More than once, I’ve seen myself or others attempt to remove important business considerations when we rush to “clean things up” that don’t make sense. A gnarly bug-fix that wasn’t well documented. An edge case fix that took weeks to identify and solve at the time, with code that looks like crap but serves a percentage of your users well. As you refactor, the risk is that you may introduce different tech debt into your code. That’s not necessarily a bad thing. Some tech debt is dangerous, and some tech debt won’t be considered debt for months or years. But you know it’s going to appear. You may not see it now, or tomorrow, but 6 months from now, some new developer will surely point it out, and you’ll be dreaming to rewrite it again.

When I talk about technical debt being a feature, I know many engineers scoff at the concept. 

If only management let us do it right the first time.

I’ve seen engineers spend weeks arguing for the correct interfaces, the perfect APIs, the  amazing search system they would implement, if only they had the time. I’ve seen managers like myself give them that time. I’ve also found myself arguing fervently that baring a rewrite nothing could save us… and I’ve been wrong on both sides.

With all the time in the world you plan, you procrastinate, you argue with your peers and reach decisions that seem great, perfect even at the outset… solutions that 6, 12 months down the line are not quite good enough.

I advocate for a continuous improvement approach because it’s the only thing I’ve seen that works. Even then, I’ve never seen a team take it to the point where tech debt is swiftly addressed without guilt. I work to get my teams there.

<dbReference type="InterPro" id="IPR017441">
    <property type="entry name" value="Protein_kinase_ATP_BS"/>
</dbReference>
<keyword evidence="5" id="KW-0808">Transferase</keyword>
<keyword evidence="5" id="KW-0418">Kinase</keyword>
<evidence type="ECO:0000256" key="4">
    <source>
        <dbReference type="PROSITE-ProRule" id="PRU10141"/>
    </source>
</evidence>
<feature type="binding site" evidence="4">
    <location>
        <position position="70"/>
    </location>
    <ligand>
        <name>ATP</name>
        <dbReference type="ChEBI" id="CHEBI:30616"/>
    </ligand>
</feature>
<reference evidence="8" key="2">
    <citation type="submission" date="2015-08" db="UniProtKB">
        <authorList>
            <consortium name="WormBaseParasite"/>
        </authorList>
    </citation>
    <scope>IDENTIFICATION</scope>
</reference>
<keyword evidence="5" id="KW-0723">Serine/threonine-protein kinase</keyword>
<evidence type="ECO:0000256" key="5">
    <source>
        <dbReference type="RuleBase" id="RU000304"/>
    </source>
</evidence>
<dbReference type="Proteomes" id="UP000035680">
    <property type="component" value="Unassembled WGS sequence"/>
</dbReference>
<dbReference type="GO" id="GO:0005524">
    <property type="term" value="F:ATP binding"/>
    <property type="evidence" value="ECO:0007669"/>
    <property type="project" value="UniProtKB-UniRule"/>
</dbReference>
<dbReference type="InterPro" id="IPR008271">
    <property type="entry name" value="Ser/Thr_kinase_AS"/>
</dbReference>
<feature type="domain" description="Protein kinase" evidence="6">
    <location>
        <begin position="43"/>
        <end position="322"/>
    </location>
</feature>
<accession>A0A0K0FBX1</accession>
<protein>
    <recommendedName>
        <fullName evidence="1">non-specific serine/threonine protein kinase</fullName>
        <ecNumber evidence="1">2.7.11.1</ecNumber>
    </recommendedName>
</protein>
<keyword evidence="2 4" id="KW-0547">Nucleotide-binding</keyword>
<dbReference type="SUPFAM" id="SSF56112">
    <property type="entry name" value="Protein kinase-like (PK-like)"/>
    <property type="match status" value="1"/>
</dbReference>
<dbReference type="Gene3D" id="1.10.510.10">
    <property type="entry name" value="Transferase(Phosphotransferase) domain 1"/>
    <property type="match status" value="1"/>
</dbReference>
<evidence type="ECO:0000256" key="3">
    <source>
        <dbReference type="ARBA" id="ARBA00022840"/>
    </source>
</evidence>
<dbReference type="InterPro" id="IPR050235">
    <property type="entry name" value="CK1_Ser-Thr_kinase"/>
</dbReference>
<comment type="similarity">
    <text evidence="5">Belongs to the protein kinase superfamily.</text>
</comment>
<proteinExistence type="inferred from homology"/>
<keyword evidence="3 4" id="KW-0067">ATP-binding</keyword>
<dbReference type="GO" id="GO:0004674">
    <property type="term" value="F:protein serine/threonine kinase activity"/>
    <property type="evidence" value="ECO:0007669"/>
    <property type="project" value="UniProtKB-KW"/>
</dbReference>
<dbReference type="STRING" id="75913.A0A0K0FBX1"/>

When I think about the future of a tool, maybe 12 months from now, I think I want us to go “ah yea, this bit of tech debt is there because ….” and have a perfectly sane explanation for it. Not “we were in a rush” but “we needed to do X, this was the solution that made sense due to time constraints”. Even better, I want teams to be able to admit: “This was the best solution we could find at the time, but now we know more.”

I don’t want teams to ashamed of tech debt, I want teams owning it, being able to articulate why it exists, being able to articulate how they will address it, and solving it.

I want teams to proudly state that they refactored an old piece of code that caused trouble without the tingle of guilt that the code was there to begin with. I want product managers to ask what the impact of the debt is, and to make decisions as partners, with engineering, on how and when to address it.

I want teams to operate with safety and be rewarded for it.